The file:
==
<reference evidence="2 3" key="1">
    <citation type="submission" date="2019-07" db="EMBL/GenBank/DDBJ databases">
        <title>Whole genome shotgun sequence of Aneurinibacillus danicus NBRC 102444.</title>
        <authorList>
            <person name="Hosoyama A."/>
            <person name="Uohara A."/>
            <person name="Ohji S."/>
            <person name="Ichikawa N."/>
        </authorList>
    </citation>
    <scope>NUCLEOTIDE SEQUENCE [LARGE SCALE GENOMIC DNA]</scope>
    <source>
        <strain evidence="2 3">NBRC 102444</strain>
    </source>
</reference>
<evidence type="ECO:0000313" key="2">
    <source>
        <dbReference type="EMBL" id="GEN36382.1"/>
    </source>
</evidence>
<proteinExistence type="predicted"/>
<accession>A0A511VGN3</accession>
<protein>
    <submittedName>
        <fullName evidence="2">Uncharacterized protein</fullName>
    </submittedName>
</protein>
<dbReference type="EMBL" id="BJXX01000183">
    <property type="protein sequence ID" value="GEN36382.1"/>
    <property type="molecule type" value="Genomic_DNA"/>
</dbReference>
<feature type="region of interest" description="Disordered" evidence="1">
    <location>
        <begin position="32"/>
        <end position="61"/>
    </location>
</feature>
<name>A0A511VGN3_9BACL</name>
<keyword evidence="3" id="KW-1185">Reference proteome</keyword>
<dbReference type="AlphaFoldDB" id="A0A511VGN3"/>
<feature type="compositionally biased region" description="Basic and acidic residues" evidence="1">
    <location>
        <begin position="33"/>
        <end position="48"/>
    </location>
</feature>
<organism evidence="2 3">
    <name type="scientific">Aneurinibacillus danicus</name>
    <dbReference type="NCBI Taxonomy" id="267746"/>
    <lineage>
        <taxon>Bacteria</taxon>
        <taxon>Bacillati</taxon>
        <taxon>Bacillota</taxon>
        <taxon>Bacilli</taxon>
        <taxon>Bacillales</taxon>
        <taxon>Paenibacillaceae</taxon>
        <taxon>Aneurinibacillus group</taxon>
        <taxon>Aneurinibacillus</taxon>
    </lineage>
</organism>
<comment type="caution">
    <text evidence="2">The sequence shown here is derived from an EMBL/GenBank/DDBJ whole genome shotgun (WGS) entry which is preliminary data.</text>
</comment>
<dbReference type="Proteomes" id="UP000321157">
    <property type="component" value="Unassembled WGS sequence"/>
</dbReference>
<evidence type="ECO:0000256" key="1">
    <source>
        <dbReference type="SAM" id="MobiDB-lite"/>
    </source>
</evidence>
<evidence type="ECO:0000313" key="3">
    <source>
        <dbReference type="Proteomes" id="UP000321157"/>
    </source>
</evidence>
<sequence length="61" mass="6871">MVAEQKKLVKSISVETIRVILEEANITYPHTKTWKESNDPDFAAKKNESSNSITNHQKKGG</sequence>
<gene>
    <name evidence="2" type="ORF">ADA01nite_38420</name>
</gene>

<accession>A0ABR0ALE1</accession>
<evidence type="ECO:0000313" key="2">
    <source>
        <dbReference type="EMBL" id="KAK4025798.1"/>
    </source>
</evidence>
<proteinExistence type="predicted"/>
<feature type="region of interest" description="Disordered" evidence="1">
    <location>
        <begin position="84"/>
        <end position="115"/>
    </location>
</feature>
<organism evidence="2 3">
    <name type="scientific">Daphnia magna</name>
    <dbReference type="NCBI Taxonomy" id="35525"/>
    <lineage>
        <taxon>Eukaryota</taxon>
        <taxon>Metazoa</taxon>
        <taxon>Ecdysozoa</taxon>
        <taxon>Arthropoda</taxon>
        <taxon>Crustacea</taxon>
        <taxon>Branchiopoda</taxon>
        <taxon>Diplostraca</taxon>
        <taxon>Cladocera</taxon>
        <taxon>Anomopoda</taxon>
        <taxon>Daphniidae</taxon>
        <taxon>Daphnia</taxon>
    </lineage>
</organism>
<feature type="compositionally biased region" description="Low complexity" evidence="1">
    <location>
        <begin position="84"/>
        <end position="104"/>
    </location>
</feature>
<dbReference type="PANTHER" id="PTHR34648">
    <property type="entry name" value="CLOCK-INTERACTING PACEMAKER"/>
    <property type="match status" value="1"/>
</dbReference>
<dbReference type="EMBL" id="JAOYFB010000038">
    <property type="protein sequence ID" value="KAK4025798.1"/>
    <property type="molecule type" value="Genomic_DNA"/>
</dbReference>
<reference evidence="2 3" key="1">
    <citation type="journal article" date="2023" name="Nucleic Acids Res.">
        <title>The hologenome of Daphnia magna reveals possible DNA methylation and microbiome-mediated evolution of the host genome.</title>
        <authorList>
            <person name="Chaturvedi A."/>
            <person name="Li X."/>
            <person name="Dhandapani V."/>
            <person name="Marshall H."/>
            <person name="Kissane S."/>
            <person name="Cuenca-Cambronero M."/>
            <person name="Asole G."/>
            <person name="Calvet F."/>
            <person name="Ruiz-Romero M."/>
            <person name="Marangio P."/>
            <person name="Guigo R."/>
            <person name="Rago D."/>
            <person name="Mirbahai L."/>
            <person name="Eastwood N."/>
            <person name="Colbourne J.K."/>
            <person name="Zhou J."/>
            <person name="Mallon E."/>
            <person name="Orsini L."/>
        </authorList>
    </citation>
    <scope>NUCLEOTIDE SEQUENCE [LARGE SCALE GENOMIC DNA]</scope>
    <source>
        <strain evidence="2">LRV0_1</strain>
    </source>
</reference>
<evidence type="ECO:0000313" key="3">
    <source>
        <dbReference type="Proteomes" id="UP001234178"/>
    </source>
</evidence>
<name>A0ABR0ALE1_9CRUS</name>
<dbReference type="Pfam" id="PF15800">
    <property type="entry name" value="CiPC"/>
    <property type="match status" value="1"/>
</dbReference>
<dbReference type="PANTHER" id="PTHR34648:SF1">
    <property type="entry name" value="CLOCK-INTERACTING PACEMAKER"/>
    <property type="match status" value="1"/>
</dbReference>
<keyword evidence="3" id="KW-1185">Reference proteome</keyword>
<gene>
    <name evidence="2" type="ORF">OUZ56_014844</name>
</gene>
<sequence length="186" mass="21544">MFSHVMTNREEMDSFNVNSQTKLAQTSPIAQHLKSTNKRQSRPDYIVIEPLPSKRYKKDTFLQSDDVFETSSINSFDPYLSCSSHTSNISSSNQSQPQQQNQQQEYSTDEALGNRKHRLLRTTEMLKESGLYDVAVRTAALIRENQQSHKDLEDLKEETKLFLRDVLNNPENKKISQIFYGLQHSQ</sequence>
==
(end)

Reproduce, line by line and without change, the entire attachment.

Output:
<reference evidence="2 3" key="1">
    <citation type="submission" date="2019-07" db="EMBL/GenBank/DDBJ databases">
        <title>Whole genome shotgun sequence of Aneurinibacillus danicus NBRC 102444.</title>
        <authorList>
            <person name="Hosoyama A."/>
            <person name="Uohara A."/>
            <person name="Ohji S."/>
            <person name="Ichikawa N."/>
        </authorList>
    </citation>
    <scope>NUCLEOTIDE SEQUENCE [LARGE SCALE GENOMIC DNA]</scope>
    <source>
        <strain evidence="2 3">NBRC 102444</strain>
    </source>
</reference>
<evidence type="ECO:0000313" key="2">
    <source>
        <dbReference type="EMBL" id="GEN36382.1"/>
    </source>
</evidence>
<proteinExistence type="predicted"/>
<accession>A0A511VGN3</accession>
<protein>
    <submittedName>
        <fullName evidence="2">Uncharacterized protein</fullName>
    </submittedName>
</protein>
<dbReference type="EMBL" id="BJXX01000183">
    <property type="protein sequence ID" value="GEN36382.1"/>
    <property type="molecule type" value="Genomic_DNA"/>
</dbReference>
<feature type="region of interest" description="Disordered" evidence="1">
    <location>
        <begin position="32"/>
        <end position="61"/>
    </location>
</feature>
<name>A0A511VGN3_9BACL</name>
<keyword evidence="3" id="KW-1185">Reference proteome</keyword>
<dbReference type="AlphaFoldDB" id="A0A511VGN3"/>
<feature type="compositionally biased region" description="Basic and acidic residues" evidence="1">
    <location>
        <begin position="33"/>
        <end position="48"/>
    </location>
</feature>
<organism evidence="2 3">
    <name type="scientific">Aneurinibacillus danicus</name>
    <dbReference type="NCBI Taxonomy" id="267746"/>
    <lineage>
        <taxon>Bacteria</taxon>
        <taxon>Bacillati</taxon>
        <taxon>Bacillota</taxon>
        <taxon>Bacilli</taxon>
        <taxon>Bacillales</taxon>
        <taxon>Paenibacillaceae</taxon>
        <taxon>Aneurinibacillus group</taxon>
        <taxon>Aneurinibacillus</taxon>
    </lineage>
</organism>
<comment type="caution">
    <text evidence="2">The sequence shown here is derived from an EMBL/GenBank/DDBJ whole genome shotgun (WGS) entry which is preliminary data.</text>
</comment>
<dbReference type="Proteomes" id="UP000321157">
    <property type="component" value="Unassembled WGS sequence"/>
</dbReference>
<evidence type="ECO:0000256" key="1">
    <source>
        <dbReference type="SAM" id="MobiDB-lite"/>
    </source>
</evidence>
<evidence type="ECO:0000313" key="3">
    <source>
        <dbReference type="Proteomes" id="UP000321157"/>
    </source>
</evidence>
<sequence length="61" mass="6871">MVAEQKKLVKSISVETIRVILEEANITYPHTKTWKESNDPDFAAKKNESSNSITNHQKKGG</sequence>
<gene>
    <name evidence="2" type="ORF">ADA01nite_38420</name>
</gene>

<accession>A0ABR0ALE1</accession>
<evidence type="ECO:0000313" key="2">
    <source>
        <dbReference type="EMBL" id="KAK4025798.1"/>
    </source>
</evidence>
<proteinExistence type="predicted"/>
<feature type="region of interest" description="Disordered" evidence="1">
    <location>
        <begin position="84"/>
        <end position="115"/>
    </location>
</feature>
<organism evidence="2 3">
    <name type="scientific">Daphnia magna</name>
    <dbReference type="NCBI Taxonomy" id="35525"/>
    <lineage>
        <taxon>Eukaryota</taxon>
        <taxon>Metazoa</taxon>
        <taxon>Ecdysozoa</taxon>
        <taxon>Arthropoda</taxon>
        <taxon>Crustacea</taxon>
        <taxon>Branchiopoda</taxon>
        <taxon>Diplostraca</taxon>
        <taxon>Cladocera</taxon>
        <taxon>Anomopoda</taxon>
        <taxon>Daphniidae</taxon>
        <taxon>Daphnia</taxon>
    </lineage>
</organism>
<feature type="compositionally biased region" description="Low complexity" evidence="1">
    <location>
        <begin position="84"/>
        <end position="104"/>
    </location>
</feature>
<dbReference type="PANTHER" id="PTHR34648">
    <property type="entry name" value="CLOCK-INTERACTING PACEMAKER"/>
    <property type="match status" value="1"/>
</dbReference>
<dbReference type="EMBL" id="JAOYFB010000038">
    <property type="protein sequence ID" value="KAK4025798.1"/>
    <property type="molecule type" value="Genomic_DNA"/>
</dbReference>
<reference evidence="2 3" key="1">
    <citation type="journal article" date="2023" name="Nucleic Acids Res.">
        <title>The hologenome of Daphnia magna reveals possible DNA methylation and microbiome-mediated evolution of the host genome.</title>
        <authorList>
            <person name="Chaturvedi A."/>
            <person name="Li X."/>
            <person name="Dhandapani V."/>
            <person name="Marshall H."/>
            <person name="Kissane S."/>
            <person name="Cuenca-Cambronero M."/>
            <person name="Asole G."/>
            <person name="Calvet F."/>
            <person name="Ruiz-Romero M."/>
            <person name="Marangio P."/>
            <person name="Guigo R."/>
            <person name="Rago D."/>
            <person name="Mirbahai L."/>
            <person name="Eastwood N."/>
            <person name="Colbourne J.K."/>
            <person name="Zhou J."/>
            <person name="Mallon E."/>
            <person name="Orsini L."/>
        </authorList>
    </citation>
    <scope>NUCLEOTIDE SEQUENCE [LARGE SCALE GENOMIC DNA]</scope>
    <source>
        <strain evidence="2">LRV0_1</strain>
    </source>
</reference>
<evidence type="ECO:0000313" key="3">
    <source>
        <dbReference type="Proteomes" id="UP001234178"/>
    </source>
</evidence>
<name>A0ABR0ALE1_9CRUS</name>
<dbReference type="Pfam" id="PF15800">
    <property type="entry name" value="CiPC"/>
    <property type="match status" value="1"/>
</dbReference>
<dbReference type="PANTHER" id="PTHR34648:SF1">
    <property type="entry name" value="CLOCK-INTERACTING PACEMAKER"/>
    <property type="match status" value="1"/>
</dbReference>
<keyword evidence="3" id="KW-1185">Reference proteome</keyword>
<gene>
    <name evidence="2" type="ORF">OUZ56_014844</name>
</gene>
<sequence length="186" mass="21544">MFSHVMTNREEMDSFNVNSQTKLAQTSPIAQHLKSTNKRQSRPDYIVIEPLPSKRYKKDTFLQSDDVFETSSINSFDPYLSCSSHTSNISSSNQSQPQQQNQQQEYSTDEALGNRKHRLLRTTEMLKESGLYDVAVRTAALIRENQQSHKDLEDLKEETKLFLRDVLNNPENKKISQIFYGLQHSQ</sequence>